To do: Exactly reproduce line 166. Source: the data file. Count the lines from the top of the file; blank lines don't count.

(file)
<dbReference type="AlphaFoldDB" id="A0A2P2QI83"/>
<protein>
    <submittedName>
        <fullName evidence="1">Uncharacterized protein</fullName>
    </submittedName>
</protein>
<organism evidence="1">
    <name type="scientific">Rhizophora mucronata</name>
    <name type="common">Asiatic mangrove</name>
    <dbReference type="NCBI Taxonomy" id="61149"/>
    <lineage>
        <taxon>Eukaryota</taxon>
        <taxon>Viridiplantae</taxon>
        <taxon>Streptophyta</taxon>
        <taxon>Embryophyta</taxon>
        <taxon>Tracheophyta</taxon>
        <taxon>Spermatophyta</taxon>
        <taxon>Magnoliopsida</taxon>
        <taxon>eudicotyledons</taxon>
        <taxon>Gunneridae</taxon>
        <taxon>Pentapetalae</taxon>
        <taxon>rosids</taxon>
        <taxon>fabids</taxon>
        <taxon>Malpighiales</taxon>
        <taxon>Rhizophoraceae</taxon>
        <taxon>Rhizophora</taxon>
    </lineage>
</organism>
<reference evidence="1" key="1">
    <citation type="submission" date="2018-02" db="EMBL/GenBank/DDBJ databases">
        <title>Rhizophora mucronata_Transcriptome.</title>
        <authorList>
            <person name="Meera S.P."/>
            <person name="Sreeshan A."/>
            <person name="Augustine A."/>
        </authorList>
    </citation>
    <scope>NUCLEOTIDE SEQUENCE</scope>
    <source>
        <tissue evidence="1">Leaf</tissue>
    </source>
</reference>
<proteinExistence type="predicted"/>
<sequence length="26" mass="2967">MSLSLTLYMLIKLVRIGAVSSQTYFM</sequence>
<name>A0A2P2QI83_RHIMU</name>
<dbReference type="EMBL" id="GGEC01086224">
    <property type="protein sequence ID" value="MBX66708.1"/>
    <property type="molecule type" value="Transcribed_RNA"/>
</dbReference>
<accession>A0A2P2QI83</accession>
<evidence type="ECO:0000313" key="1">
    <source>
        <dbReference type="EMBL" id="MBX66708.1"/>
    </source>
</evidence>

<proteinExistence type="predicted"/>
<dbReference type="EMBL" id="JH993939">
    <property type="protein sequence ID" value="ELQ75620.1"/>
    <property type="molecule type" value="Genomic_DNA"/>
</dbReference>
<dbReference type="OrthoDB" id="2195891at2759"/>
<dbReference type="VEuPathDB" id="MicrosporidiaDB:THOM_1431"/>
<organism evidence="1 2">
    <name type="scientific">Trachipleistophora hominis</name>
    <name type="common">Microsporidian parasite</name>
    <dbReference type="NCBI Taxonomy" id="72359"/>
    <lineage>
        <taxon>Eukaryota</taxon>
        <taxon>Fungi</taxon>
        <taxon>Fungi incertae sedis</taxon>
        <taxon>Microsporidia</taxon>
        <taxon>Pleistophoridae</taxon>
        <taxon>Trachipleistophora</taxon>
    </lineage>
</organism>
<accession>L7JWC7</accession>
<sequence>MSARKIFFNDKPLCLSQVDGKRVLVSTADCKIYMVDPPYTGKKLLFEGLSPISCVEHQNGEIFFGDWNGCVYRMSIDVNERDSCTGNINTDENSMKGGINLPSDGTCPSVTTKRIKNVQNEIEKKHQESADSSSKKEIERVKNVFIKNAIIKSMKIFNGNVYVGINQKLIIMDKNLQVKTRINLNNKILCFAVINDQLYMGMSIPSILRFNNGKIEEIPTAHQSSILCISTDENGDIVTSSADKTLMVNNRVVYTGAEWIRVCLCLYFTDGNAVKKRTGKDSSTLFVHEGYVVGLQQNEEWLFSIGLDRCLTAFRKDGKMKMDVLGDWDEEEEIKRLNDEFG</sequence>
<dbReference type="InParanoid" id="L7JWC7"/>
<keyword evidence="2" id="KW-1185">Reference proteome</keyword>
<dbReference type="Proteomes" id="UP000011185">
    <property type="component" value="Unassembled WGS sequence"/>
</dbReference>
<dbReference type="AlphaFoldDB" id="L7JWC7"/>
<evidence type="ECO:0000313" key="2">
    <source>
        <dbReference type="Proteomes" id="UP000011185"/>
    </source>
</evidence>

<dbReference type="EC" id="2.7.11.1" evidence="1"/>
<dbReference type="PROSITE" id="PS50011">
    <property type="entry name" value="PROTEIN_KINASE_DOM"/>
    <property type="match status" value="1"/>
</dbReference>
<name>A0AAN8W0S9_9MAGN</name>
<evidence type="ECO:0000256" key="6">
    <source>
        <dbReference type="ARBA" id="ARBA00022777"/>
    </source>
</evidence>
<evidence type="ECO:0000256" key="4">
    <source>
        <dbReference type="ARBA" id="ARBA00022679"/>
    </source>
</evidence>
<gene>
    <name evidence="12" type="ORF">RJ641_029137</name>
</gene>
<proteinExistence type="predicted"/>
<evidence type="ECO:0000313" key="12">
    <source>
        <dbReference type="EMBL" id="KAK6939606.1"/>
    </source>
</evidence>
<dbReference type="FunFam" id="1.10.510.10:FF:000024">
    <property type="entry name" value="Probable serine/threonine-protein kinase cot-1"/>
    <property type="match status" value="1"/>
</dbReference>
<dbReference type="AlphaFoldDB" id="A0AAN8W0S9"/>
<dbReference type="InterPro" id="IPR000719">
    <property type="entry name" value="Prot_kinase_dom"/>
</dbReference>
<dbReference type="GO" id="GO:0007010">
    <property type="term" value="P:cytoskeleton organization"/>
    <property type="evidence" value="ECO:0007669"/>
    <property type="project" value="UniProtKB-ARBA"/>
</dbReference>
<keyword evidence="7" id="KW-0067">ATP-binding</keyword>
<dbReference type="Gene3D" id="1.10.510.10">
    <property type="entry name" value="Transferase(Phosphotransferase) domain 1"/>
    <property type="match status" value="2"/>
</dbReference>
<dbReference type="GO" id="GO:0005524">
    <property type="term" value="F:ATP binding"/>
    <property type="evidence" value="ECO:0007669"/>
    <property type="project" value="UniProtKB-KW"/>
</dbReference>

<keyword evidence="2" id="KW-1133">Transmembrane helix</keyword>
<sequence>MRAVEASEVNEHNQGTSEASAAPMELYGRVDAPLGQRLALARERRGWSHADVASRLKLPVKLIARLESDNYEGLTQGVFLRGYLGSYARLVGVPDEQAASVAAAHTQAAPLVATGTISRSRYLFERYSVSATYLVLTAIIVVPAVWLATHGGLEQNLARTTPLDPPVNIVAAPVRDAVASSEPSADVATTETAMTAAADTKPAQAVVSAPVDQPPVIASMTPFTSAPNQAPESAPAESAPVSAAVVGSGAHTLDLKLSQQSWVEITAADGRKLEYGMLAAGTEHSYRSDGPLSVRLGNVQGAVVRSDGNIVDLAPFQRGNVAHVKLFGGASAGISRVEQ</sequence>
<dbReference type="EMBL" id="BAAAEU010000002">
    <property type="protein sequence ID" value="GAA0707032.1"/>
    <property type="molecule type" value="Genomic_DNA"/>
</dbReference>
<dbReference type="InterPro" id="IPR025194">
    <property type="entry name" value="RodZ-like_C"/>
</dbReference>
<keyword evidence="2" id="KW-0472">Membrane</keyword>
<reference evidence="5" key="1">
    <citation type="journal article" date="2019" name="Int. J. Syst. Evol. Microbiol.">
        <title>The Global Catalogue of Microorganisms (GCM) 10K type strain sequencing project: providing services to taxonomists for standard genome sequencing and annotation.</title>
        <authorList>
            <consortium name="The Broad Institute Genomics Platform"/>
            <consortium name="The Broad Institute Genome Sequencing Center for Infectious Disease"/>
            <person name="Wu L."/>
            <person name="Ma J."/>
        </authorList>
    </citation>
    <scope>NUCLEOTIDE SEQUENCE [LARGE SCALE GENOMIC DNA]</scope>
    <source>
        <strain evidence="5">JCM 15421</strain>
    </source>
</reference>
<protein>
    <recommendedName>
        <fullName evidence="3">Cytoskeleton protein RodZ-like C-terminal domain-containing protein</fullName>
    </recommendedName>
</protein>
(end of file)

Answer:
</protein>